If you used the Universal Emulator on Windows 10 (which was formerly known as NESBox during its time as a Windows 8.x app), you might be let down. Microsoft has updated Windows Store policies to completely block any and all emulation of game systems from the Windows Store on all platforms. It should be noted that emulation of PC systems (i.e DOSBox or VMware) seems to be fine, although there doesn’t seem to be any relevant app in the Windows Store at the moment to serve as proof of this.
While these policies were initially published at the end of last month, Microsoft is taking action to remove emulators from the Windows Store right now. Universal Emulator – which was previously denied an Xbox release due to the policies requiring UWP games to go through ID@Xbox – has been completely pulled from the Windows Store.
— NESBOX (@nesboxcom) April 4, 2017
The reasoning for this is currently unknown, but there is a chance it’s related to the upcoming Xbox Live Creators Program. The Creators Program is part of the continued unification of the Xbox Store and the Windows Store, and focuses on getting UWP Xbox Play Anywhere titles on the store by making it significantly easier to submit them.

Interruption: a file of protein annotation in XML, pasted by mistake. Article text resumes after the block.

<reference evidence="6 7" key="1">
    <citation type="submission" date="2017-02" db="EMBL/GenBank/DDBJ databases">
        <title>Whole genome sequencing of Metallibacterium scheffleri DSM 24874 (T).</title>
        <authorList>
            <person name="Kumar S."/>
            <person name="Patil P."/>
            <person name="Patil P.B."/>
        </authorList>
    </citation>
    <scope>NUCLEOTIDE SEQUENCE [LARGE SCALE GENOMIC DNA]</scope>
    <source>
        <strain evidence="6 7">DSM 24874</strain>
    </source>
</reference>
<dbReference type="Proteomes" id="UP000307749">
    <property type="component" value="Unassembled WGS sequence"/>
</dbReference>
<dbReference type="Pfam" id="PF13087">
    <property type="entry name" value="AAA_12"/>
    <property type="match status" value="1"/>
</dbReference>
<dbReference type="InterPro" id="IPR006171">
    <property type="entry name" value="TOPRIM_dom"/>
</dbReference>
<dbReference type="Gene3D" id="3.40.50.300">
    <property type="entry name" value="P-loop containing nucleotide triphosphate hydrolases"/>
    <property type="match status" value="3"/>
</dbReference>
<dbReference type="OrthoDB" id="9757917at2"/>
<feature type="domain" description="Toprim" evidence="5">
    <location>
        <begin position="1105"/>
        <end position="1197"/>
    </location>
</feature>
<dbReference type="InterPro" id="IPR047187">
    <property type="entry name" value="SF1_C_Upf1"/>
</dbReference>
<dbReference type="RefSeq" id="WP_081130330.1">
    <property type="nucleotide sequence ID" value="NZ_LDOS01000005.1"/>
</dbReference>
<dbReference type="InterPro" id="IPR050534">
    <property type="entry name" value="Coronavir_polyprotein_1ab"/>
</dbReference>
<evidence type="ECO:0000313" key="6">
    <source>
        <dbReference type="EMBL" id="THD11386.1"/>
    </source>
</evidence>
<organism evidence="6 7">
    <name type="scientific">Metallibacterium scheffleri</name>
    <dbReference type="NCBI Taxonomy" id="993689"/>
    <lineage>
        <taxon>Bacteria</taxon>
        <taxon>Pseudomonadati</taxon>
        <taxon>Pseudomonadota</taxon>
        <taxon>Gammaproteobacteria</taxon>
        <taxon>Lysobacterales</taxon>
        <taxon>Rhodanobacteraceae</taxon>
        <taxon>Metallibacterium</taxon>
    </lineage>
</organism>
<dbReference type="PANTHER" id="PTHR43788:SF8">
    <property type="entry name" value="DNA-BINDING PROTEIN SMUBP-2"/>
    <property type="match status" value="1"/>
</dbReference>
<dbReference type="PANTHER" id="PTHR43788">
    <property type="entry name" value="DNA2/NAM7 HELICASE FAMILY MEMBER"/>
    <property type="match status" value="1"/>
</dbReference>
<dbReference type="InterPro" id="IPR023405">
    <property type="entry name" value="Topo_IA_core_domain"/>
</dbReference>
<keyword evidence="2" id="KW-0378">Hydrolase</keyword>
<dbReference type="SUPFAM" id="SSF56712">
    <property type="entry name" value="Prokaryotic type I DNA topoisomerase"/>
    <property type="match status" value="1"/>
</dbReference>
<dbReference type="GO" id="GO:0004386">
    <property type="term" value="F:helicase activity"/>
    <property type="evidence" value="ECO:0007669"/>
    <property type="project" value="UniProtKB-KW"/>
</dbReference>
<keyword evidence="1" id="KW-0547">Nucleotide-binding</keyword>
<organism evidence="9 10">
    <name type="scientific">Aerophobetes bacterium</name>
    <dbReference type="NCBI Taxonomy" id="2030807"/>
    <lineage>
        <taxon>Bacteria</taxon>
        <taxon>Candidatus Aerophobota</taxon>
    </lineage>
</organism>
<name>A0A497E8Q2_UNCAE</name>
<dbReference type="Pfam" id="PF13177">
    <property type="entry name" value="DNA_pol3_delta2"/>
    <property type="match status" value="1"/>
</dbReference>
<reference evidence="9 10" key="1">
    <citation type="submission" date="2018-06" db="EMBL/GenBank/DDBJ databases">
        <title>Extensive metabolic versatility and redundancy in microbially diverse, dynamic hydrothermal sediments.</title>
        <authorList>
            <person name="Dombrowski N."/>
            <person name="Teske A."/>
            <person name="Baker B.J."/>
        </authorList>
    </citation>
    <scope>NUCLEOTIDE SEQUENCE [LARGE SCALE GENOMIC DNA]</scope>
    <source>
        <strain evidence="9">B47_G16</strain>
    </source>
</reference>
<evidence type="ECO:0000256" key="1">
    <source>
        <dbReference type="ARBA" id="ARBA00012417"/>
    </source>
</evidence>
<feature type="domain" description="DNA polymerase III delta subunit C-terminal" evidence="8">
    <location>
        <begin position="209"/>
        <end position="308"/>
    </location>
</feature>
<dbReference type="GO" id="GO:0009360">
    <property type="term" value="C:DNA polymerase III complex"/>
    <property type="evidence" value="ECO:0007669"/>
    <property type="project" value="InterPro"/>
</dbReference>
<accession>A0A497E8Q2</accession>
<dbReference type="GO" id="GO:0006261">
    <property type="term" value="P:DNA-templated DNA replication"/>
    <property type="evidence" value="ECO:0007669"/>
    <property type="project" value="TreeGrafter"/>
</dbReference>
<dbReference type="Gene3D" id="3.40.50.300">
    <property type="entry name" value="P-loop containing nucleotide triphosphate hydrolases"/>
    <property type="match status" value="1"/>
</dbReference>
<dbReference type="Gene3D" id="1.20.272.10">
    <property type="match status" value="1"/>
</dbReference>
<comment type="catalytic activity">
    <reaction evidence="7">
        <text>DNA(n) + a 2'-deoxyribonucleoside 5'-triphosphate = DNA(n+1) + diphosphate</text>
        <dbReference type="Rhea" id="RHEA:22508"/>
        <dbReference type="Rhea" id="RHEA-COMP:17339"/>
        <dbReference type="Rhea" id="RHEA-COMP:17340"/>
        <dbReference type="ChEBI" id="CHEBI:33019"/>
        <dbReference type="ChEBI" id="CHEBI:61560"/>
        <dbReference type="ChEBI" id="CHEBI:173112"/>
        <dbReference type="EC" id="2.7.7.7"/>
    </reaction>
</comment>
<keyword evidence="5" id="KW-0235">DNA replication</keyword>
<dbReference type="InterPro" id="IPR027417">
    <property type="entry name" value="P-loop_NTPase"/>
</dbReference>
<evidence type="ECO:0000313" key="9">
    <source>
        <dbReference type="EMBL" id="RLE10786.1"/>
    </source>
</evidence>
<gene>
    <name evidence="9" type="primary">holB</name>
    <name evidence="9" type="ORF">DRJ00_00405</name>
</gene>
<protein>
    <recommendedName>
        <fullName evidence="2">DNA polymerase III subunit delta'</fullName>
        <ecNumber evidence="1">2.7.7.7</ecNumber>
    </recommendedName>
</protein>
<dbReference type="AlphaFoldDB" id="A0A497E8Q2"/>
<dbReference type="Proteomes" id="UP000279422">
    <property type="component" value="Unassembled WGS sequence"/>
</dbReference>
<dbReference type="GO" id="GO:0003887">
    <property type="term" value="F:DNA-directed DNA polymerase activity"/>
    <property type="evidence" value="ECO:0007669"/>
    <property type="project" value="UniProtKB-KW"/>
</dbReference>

As Microsoft’s various stores continue to unify, it does leave a major question worth asking: why shouldn’t the rules across platforms be unified? Requiring UWP based emulators to go through ID@Xbox for a release on the Xbox One was a ban by another name, and this merely brings it to the rest of the devices running Windows 10. While it is disappointing, it shouldn’t be too much of a surprise. Assuming this is the reason behind the ban, it’s likely that we’ll see even more rules regarding games in the Windows Store appearing very soon.
It’s also worth mentioning that at the time of writing there are still some game emulators on the Windows Store, but all of them seem to be made for Windows 8.
Do you believe Microsoft should have continued to allow emulators in the Windows Store? Why or why not? Let us know in the comments below!